Advances in machine learning have created extraordinary opportunities for achieving full autonomy by turning raw data into actionable information. However, learning-based methods for autonomous systems can and do fail, which Fan attributes to their limited ability to react to new data (generalization) and a lack of formal guarantees. Furthermore, once a model has been trained with learning-based methods, it’s difficult to explain its behavior (i.e., how it has arrived at the decision it has made). Without explainability there is no causality. How can we trust autonomous machines if we don’t understand the decisions they are making on our behalf?

Since coming to the Institute, Fan has been working to combine formal verification methods with machine learning to address these issues of safety, reliability, and trust. “At REALM, we give every machine learning algorithm a proof,” she explains. “We explore why and how a system makes its decisions, proving mathematically that a system driven by machine learning satisfies required safety specifications.” Think of it as prying open the machine learning black box.

Last year she partnered with Ford Motor Company to design a state-of-the-art method for predicting the probability of future collisions. She’s also collaborating with, among others, Boeing Research and Technology and General Electric Aviation on a NASA-sponsored research project to define a roadmap for the verification, validation, and assurance of autonomy through the year 2045. It will be broadly applicable to autonomy-related research investment decisions for stakeholders at the national level.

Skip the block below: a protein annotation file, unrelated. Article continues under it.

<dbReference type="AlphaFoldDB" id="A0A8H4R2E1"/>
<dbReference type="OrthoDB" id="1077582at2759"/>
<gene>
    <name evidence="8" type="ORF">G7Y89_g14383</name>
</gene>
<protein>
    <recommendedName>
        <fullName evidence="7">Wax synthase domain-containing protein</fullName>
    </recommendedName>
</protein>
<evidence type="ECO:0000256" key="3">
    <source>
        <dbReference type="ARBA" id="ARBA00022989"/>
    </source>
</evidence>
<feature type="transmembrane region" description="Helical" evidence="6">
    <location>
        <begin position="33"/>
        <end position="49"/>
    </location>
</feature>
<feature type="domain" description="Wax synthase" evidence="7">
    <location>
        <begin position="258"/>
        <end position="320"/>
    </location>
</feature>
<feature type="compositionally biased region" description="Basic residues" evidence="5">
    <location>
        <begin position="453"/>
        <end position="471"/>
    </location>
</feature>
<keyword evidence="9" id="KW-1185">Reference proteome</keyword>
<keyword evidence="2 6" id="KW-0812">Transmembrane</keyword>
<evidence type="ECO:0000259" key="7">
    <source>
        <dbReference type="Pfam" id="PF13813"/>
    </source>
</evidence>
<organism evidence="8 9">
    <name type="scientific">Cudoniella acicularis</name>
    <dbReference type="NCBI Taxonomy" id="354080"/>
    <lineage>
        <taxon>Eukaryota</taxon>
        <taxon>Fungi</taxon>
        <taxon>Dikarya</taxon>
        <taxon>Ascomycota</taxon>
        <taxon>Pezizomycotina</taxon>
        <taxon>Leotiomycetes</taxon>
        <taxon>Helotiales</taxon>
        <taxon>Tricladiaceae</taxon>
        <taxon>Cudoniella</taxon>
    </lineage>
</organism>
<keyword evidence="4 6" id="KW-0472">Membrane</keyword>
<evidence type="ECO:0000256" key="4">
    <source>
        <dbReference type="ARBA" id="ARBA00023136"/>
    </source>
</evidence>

Her research with REALM demonstrates a commitment to solving the tough challenges associated with autonomous systems. In a paper accepted for the 5th Annual Conference on Robot Learning, she tackled what is commonly referred to as the spacecraft docking and rendezvous issue, effectively guaranteeing the reliability of autonomous satellite docking in space. She’s also designed a novel method for controlling aerial vehicles with verifiable collision-avoidance and goal-reaching behaviors.

Our decentralized approach allows for scalability and progress without sacrificing safety—it is unprecedented.

Most recently, Fan has developed a groundbreaking method to address the challenge of large-scale deployment of multi-agent autonomous systems in the real world. It provides control policies and safety guarantees for more than 1,000 aerial vehicles (think delivery drones). While traditional methods for multi-agent systems rely on route planning for each agent, Fan proposes a decentralized approach that she believes is the key to success. “Imagine a future with tens of thousands of drones, satellites, and driverless cars," she says. "Our decentralized approach allows for scalability and progress without sacrificing safety—it is unprecedented.”

Research & Markets predicts that 20.8 million autonomous vehicles will be operating on America’s roads by 2030. As for delivery drones, in 2019, McKinsey&Co published a debate about the likelihood of delivery UAVs scaling by 2030. Fan and her team of researchers are helping shape the conversation about autonomous systems through research that has real-world impact. “In the Reliable Autonomous systems Lab at MIT, we're not just sitting at our computers coming up with algorithms," Fan says. “Everything we do has real-world applications, and we’re designing tools that work for actual industry systems.”

Chuchu Fan
Chuchu Fan, Assistant Professor, Department of Aeronautics and Astronautics